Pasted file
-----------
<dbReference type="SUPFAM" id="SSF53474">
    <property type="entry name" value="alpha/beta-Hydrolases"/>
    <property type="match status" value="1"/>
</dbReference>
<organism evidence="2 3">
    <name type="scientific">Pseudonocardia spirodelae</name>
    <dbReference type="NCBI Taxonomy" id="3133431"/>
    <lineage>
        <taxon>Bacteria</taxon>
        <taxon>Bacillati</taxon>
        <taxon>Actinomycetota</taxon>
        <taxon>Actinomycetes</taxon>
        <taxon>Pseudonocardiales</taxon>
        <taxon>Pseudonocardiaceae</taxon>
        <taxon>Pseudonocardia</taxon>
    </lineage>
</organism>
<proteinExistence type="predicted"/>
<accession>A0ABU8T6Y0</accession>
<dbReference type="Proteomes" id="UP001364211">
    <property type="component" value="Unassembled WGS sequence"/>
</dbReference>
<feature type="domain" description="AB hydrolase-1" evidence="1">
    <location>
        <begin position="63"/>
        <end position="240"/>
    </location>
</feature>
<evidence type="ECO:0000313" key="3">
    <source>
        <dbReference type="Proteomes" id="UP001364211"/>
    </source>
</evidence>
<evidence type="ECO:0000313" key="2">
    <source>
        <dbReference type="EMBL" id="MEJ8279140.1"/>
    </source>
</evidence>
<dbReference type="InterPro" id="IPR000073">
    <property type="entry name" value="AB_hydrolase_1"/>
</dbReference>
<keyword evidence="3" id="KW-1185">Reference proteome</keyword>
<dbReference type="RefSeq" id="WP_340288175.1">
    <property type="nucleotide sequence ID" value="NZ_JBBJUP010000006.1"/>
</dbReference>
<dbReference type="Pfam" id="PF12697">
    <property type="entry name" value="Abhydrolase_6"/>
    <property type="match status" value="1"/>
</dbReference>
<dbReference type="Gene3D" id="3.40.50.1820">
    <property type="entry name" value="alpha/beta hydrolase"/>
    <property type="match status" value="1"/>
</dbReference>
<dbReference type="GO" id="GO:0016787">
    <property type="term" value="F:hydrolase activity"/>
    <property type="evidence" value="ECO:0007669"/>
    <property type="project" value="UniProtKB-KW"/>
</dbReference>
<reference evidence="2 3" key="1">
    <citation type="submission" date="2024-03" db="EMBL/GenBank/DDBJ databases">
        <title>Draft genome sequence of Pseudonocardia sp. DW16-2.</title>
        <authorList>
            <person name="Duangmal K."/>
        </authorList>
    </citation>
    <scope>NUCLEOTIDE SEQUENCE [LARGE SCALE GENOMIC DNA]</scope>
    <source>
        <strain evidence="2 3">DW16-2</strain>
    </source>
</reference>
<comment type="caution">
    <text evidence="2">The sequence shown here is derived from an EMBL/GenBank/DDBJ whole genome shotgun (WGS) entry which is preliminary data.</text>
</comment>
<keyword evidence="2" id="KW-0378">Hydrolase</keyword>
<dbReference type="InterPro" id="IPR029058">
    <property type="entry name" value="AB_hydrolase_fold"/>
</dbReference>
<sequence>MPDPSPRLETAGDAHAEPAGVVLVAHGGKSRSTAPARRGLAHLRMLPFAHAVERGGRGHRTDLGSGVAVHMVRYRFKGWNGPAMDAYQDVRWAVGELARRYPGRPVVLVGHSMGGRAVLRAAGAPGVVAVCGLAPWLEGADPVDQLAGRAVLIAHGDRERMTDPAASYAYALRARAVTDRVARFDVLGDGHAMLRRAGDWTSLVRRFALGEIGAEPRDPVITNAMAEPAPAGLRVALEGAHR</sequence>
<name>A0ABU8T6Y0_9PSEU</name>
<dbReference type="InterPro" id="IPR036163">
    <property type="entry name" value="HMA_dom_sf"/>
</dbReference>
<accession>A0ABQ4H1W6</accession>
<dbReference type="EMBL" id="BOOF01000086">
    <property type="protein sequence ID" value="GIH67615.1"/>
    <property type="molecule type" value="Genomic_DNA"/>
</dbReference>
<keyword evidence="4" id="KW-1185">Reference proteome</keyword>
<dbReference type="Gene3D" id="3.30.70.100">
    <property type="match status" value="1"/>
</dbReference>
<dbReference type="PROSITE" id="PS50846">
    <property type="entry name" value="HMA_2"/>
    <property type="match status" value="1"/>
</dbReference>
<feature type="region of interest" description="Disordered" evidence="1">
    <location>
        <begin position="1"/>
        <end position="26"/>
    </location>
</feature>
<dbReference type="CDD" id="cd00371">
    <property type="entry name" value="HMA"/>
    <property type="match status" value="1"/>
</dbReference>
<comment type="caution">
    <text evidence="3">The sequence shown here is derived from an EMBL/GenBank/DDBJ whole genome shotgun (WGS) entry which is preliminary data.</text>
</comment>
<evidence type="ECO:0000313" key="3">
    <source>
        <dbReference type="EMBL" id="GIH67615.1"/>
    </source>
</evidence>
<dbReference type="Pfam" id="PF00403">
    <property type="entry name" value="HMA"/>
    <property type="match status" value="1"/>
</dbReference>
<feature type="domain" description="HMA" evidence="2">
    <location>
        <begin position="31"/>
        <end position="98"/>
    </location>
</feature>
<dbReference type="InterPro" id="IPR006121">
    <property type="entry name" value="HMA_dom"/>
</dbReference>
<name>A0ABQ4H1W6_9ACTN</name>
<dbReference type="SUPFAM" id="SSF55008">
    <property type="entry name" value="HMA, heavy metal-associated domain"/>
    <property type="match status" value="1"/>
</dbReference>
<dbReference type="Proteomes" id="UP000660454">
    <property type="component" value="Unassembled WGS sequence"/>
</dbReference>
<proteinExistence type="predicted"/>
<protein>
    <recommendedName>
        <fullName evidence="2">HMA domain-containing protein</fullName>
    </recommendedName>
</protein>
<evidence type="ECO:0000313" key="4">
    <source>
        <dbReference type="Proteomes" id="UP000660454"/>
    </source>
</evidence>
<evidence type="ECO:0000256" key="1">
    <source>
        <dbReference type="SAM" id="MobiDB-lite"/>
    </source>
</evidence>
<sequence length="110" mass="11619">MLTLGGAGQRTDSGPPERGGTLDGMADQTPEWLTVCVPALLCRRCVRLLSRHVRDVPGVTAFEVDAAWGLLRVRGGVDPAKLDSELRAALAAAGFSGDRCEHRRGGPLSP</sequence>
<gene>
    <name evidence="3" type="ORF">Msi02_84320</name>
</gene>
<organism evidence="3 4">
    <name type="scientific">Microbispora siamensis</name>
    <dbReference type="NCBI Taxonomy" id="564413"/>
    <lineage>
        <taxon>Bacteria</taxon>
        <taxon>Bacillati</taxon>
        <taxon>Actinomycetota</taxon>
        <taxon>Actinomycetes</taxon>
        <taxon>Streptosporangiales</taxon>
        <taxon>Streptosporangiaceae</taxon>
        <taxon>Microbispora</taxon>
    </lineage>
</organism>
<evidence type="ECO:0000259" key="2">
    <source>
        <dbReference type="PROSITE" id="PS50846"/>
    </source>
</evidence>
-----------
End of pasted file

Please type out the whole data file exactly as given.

<dbReference type="SUPFAM" id="SSF53474">
    <property type="entry name" value="alpha/beta-Hydrolases"/>
    <property type="match status" value="1"/>
</dbReference>
<organism evidence="2 3">
    <name type="scientific">Pseudonocardia spirodelae</name>
    <dbReference type="NCBI Taxonomy" id="3133431"/>
    <lineage>
        <taxon>Bacteria</taxon>
        <taxon>Bacillati</taxon>
        <taxon>Actinomycetota</taxon>
        <taxon>Actinomycetes</taxon>
        <taxon>Pseudonocardiales</taxon>
        <taxon>Pseudonocardiaceae</taxon>
        <taxon>Pseudonocardia</taxon>
    </lineage>
</organism>
<proteinExistence type="predicted"/>
<accession>A0ABU8T6Y0</accession>
<dbReference type="Proteomes" id="UP001364211">
    <property type="component" value="Unassembled WGS sequence"/>
</dbReference>
<feature type="domain" description="AB hydrolase-1" evidence="1">
    <location>
        <begin position="63"/>
        <end position="240"/>
    </location>
</feature>
<evidence type="ECO:0000313" key="3">
    <source>
        <dbReference type="Proteomes" id="UP001364211"/>
    </source>
</evidence>
<evidence type="ECO:0000313" key="2">
    <source>
        <dbReference type="EMBL" id="MEJ8279140.1"/>
    </source>
</evidence>
<dbReference type="InterPro" id="IPR000073">
    <property type="entry name" value="AB_hydrolase_1"/>
</dbReference>
<keyword evidence="3" id="KW-1185">Reference proteome</keyword>
<dbReference type="RefSeq" id="WP_340288175.1">
    <property type="nucleotide sequence ID" value="NZ_JBBJUP010000006.1"/>
</dbReference>
<dbReference type="Pfam" id="PF12697">
    <property type="entry name" value="Abhydrolase_6"/>
    <property type="match status" value="1"/>
</dbReference>
<dbReference type="Gene3D" id="3.40.50.1820">
    <property type="entry name" value="alpha/beta hydrolase"/>
    <property type="match status" value="1"/>
</dbReference>
<dbReference type="GO" id="GO:0016787">
    <property type="term" value="F:hydrolase activity"/>
    <property type="evidence" value="ECO:0007669"/>
    <property type="project" value="UniProtKB-KW"/>
</dbReference>
<reference evidence="2 3" key="1">
    <citation type="submission" date="2024-03" db="EMBL/GenBank/DDBJ databases">
        <title>Draft genome sequence of Pseudonocardia sp. DW16-2.</title>
        <authorList>
            <person name="Duangmal K."/>
        </authorList>
    </citation>
    <scope>NUCLEOTIDE SEQUENCE [LARGE SCALE GENOMIC DNA]</scope>
    <source>
        <strain evidence="2 3">DW16-2</strain>
    </source>
</reference>
<comment type="caution">
    <text evidence="2">The sequence shown here is derived from an EMBL/GenBank/DDBJ whole genome shotgun (WGS) entry which is preliminary data.</text>
</comment>
<keyword evidence="2" id="KW-0378">Hydrolase</keyword>
<dbReference type="InterPro" id="IPR029058">
    <property type="entry name" value="AB_hydrolase_fold"/>
</dbReference>
<sequence>MPDPSPRLETAGDAHAEPAGVVLVAHGGKSRSTAPARRGLAHLRMLPFAHAVERGGRGHRTDLGSGVAVHMVRYRFKGWNGPAMDAYQDVRWAVGELARRYPGRPVVLVGHSMGGRAVLRAAGAPGVVAVCGLAPWLEGADPVDQLAGRAVLIAHGDRERMTDPAASYAYALRARAVTDRVARFDVLGDGHAMLRRAGDWTSLVRRFALGEIGAEPRDPVITNAMAEPAPAGLRVALEGAHR</sequence>
<name>A0ABU8T6Y0_9PSEU</name>
<dbReference type="InterPro" id="IPR036163">
    <property type="entry name" value="HMA_dom_sf"/>
</dbReference>
<accession>A0ABQ4H1W6</accession>
<dbReference type="EMBL" id="BOOF01000086">
    <property type="protein sequence ID" value="GIH67615.1"/>
    <property type="molecule type" value="Genomic_DNA"/>
</dbReference>
<keyword evidence="4" id="KW-1185">Reference proteome</keyword>
<dbReference type="Gene3D" id="3.30.70.100">
    <property type="match status" value="1"/>
</dbReference>
<dbReference type="PROSITE" id="PS50846">
    <property type="entry name" value="HMA_2"/>
    <property type="match status" value="1"/>
</dbReference>
<feature type="region of interest" description="Disordered" evidence="1">
    <location>
        <begin position="1"/>
        <end position="26"/>
    </location>
</feature>
<dbReference type="CDD" id="cd00371">
    <property type="entry name" value="HMA"/>
    <property type="match status" value="1"/>
</dbReference>
<comment type="caution">
    <text evidence="3">The sequence shown here is derived from an EMBL/GenBank/DDBJ whole genome shotgun (WGS) entry which is preliminary data.</text>
</comment>
<evidence type="ECO:0000313" key="3">
    <source>
        <dbReference type="EMBL" id="GIH67615.1"/>
    </source>
</evidence>
<dbReference type="Pfam" id="PF00403">
    <property type="entry name" value="HMA"/>
    <property type="match status" value="1"/>
</dbReference>
<feature type="domain" description="HMA" evidence="2">
    <location>
        <begin position="31"/>
        <end position="98"/>
    </location>
</feature>
<dbReference type="InterPro" id="IPR006121">
    <property type="entry name" value="HMA_dom"/>
</dbReference>
<name>A0ABQ4H1W6_9ACTN</name>
<dbReference type="SUPFAM" id="SSF55008">
    <property type="entry name" value="HMA, heavy metal-associated domain"/>
    <property type="match status" value="1"/>
</dbReference>
<dbReference type="Proteomes" id="UP000660454">
    <property type="component" value="Unassembled WGS sequence"/>
</dbReference>
<proteinExistence type="predicted"/>
<protein>
    <recommendedName>
        <fullName evidence="2">HMA domain-containing protein</fullName>
    </recommendedName>
</protein>
<evidence type="ECO:0000313" key="4">
    <source>
        <dbReference type="Proteomes" id="UP000660454"/>
    </source>
</evidence>
<evidence type="ECO:0000256" key="1">
    <source>
        <dbReference type="SAM" id="MobiDB-lite"/>
    </source>
</evidence>
<sequence length="110" mass="11619">MLTLGGAGQRTDSGPPERGGTLDGMADQTPEWLTVCVPALLCRRCVRLLSRHVRDVPGVTAFEVDAAWGLLRVRGGVDPAKLDSELRAALAAAGFSGDRCEHRRGGPLSP</sequence>
<gene>
    <name evidence="3" type="ORF">Msi02_84320</name>
</gene>
<organism evidence="3 4">
    <name type="scientific">Microbispora siamensis</name>
    <dbReference type="NCBI Taxonomy" id="564413"/>
    <lineage>
        <taxon>Bacteria</taxon>
        <taxon>Bacillati</taxon>
        <taxon>Actinomycetota</taxon>
        <taxon>Actinomycetes</taxon>
        <taxon>Streptosporangiales</taxon>
        <taxon>Streptosporangiaceae</taxon>
        <taxon>Microbispora</taxon>
    </lineage>
</organism>
<evidence type="ECO:0000259" key="2">
    <source>
        <dbReference type="PROSITE" id="PS50846"/>
    </source>
</evidence>